Getting to Know Your Bookshelves Again

Someone mentioned to me recently that she was going to be moving to a new apartment, which she would be sharing with her boyfriend. I asked if they both had a lot to move from their old apartments, and she said no, but then, “Well, he’s got a lot of books.”

And then I started thinking about how when I met my husband, I had books. Not too many, but enough to be, well, several boxes’ worth each time I moved. When I moved in with him, into his 2-bed-2-bath condo, it wasn’t too difficult to blend our bookshelves. Actually, the difficult part for him was adjusting to living with another person. I will never forget him saying, “Your stuff. Is in. Both. Bathrooms!” But I digress. Blending books wasn’t too difficult; we looked at any duplicates we had, kept the best copy and donated the other one, and then I just arranged stuff in a way that made sense. Over the years, we accumulated more books and it got so that I would just put things on the shelves, not really looking at them, thinking I’d read them at some point.

This all changed when it was time to move from one house to another house, in another state. Suddenly, all of these “someday to-read” books were annoying me. Why were there so many? How could we have possibly amassed the sheer volume of books I was facing? The fact that I worked in a library and had free access to the book sale books was a factor. The fact that we liked to prowl through used bookstores was another. There was no question; some of the books had to go. I weeded and donated. I weeded again. I unpacked the books at the new house and weeded more. And then, when I finally took the time to arrange them again in a way that made sense (because, you know, I’m a librarian. Books have to be in some kind of order that makes sense), I realized I was seeing them in a new way. Without so many extras crammed in, I could see the books we truly enjoyed. I had forgotten about some of them and started happily picking them up, paging through them. I remembered why I had bought them, and which ones I had introduced my husband to, and which ones I read because he showed me his favorites.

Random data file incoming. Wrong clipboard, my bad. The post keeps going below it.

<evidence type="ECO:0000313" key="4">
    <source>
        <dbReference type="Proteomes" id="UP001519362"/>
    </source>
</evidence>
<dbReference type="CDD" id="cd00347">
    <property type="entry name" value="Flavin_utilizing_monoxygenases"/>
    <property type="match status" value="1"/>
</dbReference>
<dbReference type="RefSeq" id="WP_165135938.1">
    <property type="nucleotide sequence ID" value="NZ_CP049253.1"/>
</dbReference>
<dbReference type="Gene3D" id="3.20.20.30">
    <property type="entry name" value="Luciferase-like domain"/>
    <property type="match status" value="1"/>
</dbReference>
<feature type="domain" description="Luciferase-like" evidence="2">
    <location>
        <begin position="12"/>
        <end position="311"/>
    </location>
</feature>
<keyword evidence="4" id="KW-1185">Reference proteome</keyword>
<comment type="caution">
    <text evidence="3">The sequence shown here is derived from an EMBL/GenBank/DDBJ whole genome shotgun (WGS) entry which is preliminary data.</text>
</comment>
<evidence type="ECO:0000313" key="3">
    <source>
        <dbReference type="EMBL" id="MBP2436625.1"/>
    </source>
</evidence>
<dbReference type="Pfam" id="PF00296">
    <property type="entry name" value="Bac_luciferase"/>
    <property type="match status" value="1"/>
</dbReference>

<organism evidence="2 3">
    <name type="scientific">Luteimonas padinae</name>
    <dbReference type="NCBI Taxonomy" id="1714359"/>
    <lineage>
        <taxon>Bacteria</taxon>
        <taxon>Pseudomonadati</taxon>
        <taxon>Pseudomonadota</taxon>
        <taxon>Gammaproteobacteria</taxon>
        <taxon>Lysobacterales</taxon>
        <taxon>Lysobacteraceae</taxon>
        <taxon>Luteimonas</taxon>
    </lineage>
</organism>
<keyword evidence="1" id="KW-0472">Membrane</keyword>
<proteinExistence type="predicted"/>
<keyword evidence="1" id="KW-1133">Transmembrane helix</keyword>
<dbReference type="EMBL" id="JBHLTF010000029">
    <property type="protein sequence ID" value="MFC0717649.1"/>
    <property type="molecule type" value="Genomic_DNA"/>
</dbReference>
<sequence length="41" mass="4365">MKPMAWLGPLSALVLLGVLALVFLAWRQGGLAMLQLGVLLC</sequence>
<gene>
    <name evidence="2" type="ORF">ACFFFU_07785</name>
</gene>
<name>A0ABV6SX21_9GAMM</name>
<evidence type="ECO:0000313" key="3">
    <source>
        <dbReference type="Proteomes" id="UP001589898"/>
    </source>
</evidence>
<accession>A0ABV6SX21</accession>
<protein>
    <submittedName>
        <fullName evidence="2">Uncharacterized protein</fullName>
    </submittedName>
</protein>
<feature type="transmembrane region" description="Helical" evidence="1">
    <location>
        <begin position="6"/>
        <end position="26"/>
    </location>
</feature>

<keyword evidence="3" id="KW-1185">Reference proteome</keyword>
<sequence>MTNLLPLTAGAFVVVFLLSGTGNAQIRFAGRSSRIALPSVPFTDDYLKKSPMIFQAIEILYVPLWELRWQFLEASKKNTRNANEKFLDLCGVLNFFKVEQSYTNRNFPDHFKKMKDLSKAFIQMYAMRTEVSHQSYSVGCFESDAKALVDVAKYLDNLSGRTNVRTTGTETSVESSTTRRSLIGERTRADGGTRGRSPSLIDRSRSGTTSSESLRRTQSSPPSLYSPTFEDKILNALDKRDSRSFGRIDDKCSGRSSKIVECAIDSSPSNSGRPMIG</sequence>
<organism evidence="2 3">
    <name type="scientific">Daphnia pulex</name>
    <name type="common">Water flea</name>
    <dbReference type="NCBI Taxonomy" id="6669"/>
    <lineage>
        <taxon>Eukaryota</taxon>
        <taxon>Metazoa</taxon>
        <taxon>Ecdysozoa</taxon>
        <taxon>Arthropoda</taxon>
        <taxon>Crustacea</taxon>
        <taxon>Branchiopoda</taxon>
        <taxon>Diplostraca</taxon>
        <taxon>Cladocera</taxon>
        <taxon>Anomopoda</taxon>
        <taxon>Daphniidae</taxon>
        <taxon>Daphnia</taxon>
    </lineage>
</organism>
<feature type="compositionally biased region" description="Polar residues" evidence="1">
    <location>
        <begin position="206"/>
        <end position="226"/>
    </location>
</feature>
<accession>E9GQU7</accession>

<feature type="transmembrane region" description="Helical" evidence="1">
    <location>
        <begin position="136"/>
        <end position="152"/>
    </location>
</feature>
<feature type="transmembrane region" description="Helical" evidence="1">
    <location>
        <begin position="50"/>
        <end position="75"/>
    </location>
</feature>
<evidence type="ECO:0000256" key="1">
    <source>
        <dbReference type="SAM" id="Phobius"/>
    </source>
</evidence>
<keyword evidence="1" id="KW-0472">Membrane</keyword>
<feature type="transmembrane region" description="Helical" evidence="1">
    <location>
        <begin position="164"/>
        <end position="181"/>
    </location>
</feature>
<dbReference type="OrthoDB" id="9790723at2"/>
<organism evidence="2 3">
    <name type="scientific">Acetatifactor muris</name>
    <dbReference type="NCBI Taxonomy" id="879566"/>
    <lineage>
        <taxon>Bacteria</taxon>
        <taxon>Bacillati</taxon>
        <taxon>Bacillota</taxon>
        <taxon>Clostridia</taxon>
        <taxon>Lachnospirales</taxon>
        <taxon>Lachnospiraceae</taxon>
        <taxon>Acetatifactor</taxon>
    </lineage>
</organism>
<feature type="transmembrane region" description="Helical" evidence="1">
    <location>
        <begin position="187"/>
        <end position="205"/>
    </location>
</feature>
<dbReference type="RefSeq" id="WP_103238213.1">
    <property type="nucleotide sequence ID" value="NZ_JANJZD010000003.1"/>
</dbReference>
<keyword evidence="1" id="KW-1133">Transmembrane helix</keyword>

It’s easy to get caught up in the exhilaration of coming home with an armload of books, but there’s something intoxicating about sifting through things, letting go, and then finding your way back to books you love.


About centerforthereader

St. Louis Central Library, Center for the Reader, is where you can find fiction, reading suggestions, author information, and much more!
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3 Responses to Getting to Know Your Bookshelves Again

  1. mystified13 says:

    People used to ask me when I was a shelver if I kept my personal collections in order. At the time, I really let things slip. After 8 hours in the stacks, straightening cds and books was the last thing I wanted to do.


    • Admittedly, I tend to do it once, and then just maintain it. Moving, though, meant that everything (books, CDs) was all out of whack. I had to be in the right mood, though (and yes, a pint of beer was helpful). But I agree with your comment that sometimes people think that those of us who work in libraries must have our personal collections super-organized, right? Um, not necessarily. 🙂


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